ONIDA, S.D. – Ringneck Energy’s shiny new 80- to 100-million-gallon/year ethanol plant was hailed at its grand opening June 25 as the most efficient in the United States and as a showcase of Sukup Manufacturing Co. material handling and grain storage equipment.
It is the largest single-site deployment of Sukup equipment both in number of pieces and in dollar value, said Steve Sukup, vice president and chief financial officer of Sukup Manufacturing and a member of the Ringneck Energy board of directors.
“As a company we’ve been expanding our commercial-scale material handling equipment offerings for the past several years,” he said. “This project really pulls it all together in a way that shows we can equip big commercial projects with the grain storage and handling equipment they need.”
Sukup equipment at Ringneck includes two 105’ diameter, 25-ring grain storage bins and a 21’ dia., 17-ring hopper bin; several bucket elevators and conveyors; several catwalks and support towers, including an 18’ x 18’ x 160’ tower; two zero-entry bin sweeps, each with a 12” dia. auger; two buildings, including a 125’ x 250’ x 40’ warehouse for dried distillers grains and a 65’ x 100’ x 40’ unloading and loading building.
“We wanted to be a Sukup showplace, and hopefully we’ve accomplished that,” said Walt Wendland, chief executive officer of Ringneck Energy.
Construction of the $130 million Ringneck project began in 2017 and ended near the end of 2018. Production began in April. The plant was designed to produce 80 million to 100 million gallons a year of ethanol. It can load a 96-car train of tanker cars in about one week.
“This plant is awesome. It can do really great things,” Danci Baker, chief financial officer, told Ringneck shareholders at their first annual meeting prior to the grand opening of the plant.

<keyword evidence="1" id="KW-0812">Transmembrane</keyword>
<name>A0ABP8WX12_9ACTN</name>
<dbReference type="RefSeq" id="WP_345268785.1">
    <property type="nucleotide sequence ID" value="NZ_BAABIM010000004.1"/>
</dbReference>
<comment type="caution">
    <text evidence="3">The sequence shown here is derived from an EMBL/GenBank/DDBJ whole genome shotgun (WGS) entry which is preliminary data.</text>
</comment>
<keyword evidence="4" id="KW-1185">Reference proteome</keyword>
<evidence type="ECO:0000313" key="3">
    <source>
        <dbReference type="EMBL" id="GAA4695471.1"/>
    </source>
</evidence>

South Dakota Gov. Kristi Noem and Lt. Gov. Larry Rhoden both attended the event and praised the project. “We’ve been following this for quite some time,” Noem said, adding that she personally is an investor in the facility and is pushing to expand the use of ethanol blends in state vehicles.
She and Rhoden said they would like to see South Dakota be a leader in the ethanol industry, and encouraged the roughly 100 people attending the grand opening to encourage their friends and relatives to use ethanol products. As well, they should discourage federal officials from granting waivers to companies that do not want to blend their fuels with ethanol. Waivers have cost the ethanol industry billions of gallons, Noem said.
Ron Fagen, chairman of Fagen Inc., general contractor for the Ringneck plant, has had a hand in construction of more than 100 of the roughly 250 ethanol plants in the United States. He said the Sukup equipment, company leaders and service personnel are wonderful to work with.
“We’ve never been disappointed with the Sukup products,” he said, adding that the bins go together remarkably well. He said his first was nearly 20 years ago in Denison, Iowa, and last year built two 156’ dia. Sukup bins at Elite Octane near Atlantic, Iowa. “Sukup is high-class,” he said, adding that he recently purchased a Sukup Steel Building for his headquarters in Granite Falls, Minn.